Dr. Schultz recommends that a kitten receive core vaccinations at 8, 12, and 16 weeks. Then, two or more weeks later, the kitten should be tested with an antibody titer to make sure that the vaccinations have induced an immune response to panleukopenia in particular. This can weed out non-responders and establish protective immunity. Those pets are now protected for life. There is no reason to continue boosting vaccines because it doesn’t improve the immune response. He only recommends re-vaccinating every three years if a titer isn’t performed.

“If you don’t do that antibody titer two or more weeks after the last…shot, then we’re recommending that you re-vaccinate in a year…and then after that, what we recommend is three years or longer, which means not more often than three years. Now, that’s a very conservative number in that most of those animals will be protected for life, so giving the vaccine every three years may not be necessary…Some clients…will go with titers to actually determine whether or not they need a so-called booster.” He goes on to explain that there are various methods of titering and that the numerical results given “don’t mean anything as long as they’re positive.”

In regards to the rabies vaccine, Dr. Schultz says that in the 1980s, it was suggested that the modified live rabies vaccines used back then be administered annually because no one really knew how long the immunity lasted. When some kittens contracted rabies from the modified live vaccine, there was a shift to the non-infectious, inactivated rabies vaccines. He states, “We never did change the vaccination program. We changed the vaccine, but not the program.”

His department at the University of Wisconsin is currently conducting a study to extend the legal length of time between re-vaccination from a maximum of three years to a maximum of seven. The fact is that in most animals, immunity will last a lifetime, but the current need is for proof that our pets’ immunity lasts much longer than was previously believed. The difficulty with conducting these studies is that their duration has to be at least as long as the term being studied. They settled on a study length of seven years to reap the benefits sooner rather than later. If a study of feline immunity were to cover a cat’s lifetime, it could last 20 years or more and be of little benefit in changing the laws in the short term.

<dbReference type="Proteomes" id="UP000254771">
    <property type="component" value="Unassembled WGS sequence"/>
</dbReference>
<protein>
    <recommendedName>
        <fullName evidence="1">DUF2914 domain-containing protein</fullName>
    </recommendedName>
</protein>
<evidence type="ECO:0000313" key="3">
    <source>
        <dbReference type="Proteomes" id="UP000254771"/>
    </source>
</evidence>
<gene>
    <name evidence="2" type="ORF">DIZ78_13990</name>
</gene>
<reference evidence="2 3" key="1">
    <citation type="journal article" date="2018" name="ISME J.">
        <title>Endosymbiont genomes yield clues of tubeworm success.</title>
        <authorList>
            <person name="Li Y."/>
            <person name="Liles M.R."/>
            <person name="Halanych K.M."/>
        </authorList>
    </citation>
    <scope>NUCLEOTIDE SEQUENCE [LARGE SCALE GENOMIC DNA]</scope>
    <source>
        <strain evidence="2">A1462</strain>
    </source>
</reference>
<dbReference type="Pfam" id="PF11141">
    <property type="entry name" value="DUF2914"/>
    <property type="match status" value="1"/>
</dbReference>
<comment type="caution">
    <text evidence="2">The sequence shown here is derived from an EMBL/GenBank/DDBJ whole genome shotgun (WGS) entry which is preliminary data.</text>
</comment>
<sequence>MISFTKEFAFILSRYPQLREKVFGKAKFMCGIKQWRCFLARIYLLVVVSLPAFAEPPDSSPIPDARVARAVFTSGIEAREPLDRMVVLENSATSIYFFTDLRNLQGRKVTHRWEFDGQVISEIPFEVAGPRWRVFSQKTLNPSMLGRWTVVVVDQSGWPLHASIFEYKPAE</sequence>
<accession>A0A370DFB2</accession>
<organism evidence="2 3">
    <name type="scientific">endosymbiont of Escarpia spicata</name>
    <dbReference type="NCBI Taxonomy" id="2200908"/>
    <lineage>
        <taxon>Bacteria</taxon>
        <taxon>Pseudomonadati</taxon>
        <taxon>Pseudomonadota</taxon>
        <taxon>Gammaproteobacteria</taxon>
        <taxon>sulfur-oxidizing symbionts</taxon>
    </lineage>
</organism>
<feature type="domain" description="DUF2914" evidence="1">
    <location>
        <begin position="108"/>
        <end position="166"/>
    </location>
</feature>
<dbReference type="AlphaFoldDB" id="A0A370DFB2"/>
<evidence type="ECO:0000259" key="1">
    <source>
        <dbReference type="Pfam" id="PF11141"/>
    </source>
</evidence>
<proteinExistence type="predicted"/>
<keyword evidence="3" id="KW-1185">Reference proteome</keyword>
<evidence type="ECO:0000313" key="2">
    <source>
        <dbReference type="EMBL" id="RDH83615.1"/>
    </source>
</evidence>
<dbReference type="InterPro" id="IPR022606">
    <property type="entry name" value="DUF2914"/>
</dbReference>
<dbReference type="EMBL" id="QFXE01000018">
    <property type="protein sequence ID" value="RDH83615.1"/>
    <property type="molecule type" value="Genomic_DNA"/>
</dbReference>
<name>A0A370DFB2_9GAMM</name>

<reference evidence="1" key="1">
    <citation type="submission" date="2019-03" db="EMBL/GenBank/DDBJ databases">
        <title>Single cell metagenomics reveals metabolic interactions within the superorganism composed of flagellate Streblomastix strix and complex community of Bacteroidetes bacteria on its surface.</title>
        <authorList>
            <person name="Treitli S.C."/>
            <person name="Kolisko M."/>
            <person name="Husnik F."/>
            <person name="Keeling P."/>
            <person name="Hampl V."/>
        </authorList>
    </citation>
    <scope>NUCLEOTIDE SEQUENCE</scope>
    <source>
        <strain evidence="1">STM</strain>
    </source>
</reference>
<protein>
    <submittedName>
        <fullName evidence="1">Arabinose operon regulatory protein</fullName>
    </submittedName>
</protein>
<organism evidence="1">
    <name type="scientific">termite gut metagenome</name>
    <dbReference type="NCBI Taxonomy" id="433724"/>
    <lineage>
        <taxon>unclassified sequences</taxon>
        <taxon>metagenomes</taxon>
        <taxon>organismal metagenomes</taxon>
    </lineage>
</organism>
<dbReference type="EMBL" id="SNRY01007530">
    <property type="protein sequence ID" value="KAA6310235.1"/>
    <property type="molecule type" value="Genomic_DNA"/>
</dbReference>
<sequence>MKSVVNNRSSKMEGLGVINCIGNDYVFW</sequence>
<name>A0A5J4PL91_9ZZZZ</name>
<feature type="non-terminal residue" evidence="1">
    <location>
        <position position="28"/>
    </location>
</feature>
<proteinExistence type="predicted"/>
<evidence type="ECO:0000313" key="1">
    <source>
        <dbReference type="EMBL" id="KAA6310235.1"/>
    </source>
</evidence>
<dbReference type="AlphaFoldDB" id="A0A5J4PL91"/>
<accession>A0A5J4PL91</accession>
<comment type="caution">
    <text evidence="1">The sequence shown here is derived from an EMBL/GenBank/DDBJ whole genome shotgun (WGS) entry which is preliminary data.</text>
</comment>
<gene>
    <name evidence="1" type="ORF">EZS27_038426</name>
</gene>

For this reason, it’s imperative that the laws get changed to require antibody testing instead of requiring vaccinations. Municipalities need to accept titer test results in lieu of re-vaccination. The Kansas State Veterinary Diagnostic Laboratory has come up with a screening test to determine if patients need vaccine “boosters”. The American Holistic Veterinary Medical Association is supporting them in their effort, and we must as well.

The requirements that cats be registered and vaccinated according to current laws means that many cats will never receive their very necessary vaccines when they’re kittens. The law’s very existence even dissuades some people from visiting a veterinarian on a regular basis.

Dr. Schultz said, “The animal that’s not getting vaccinated, whether the requirement is annual or every three years, won’t get vaccinated. It’s just a penalty for the compliant…owner and they’re actually potentially causing harm to their pet because they’re willing to follow the law, whereas the rest of the people who are not vaccinating at all are creating the problem and they’re not going to follow the law whether it’s one year, two years, or three years.”

Please reach out to your lawmakers and let them know your concerns about the current laws governing local vaccination requirements for your pets. It’s important to approach them in a calm and businesslike manner and to address them properly in order to be more persuasive, but you should also be firm with a clear expression of what you’d like to see happen. I’ve prepared a sample letter here that you can download to copy and edit to your liking.

You can find the contact information for your local legislators at I recommend that you print and mail your letter the old fashioned way in order to get more attention. It’s just too easy for lawmakers to ignore emails or dismiss them. Paper letters are difficult to ignore, especially if they start stacking up.

The Rabies Challenge Fund is currently supporting Dr. Schultz and his ongoing immunity study. I encourage you to support them in their stated goal of determining the duration of immunity conveyed by rabies vaccines in order to influence future changes to animal vaccination laws.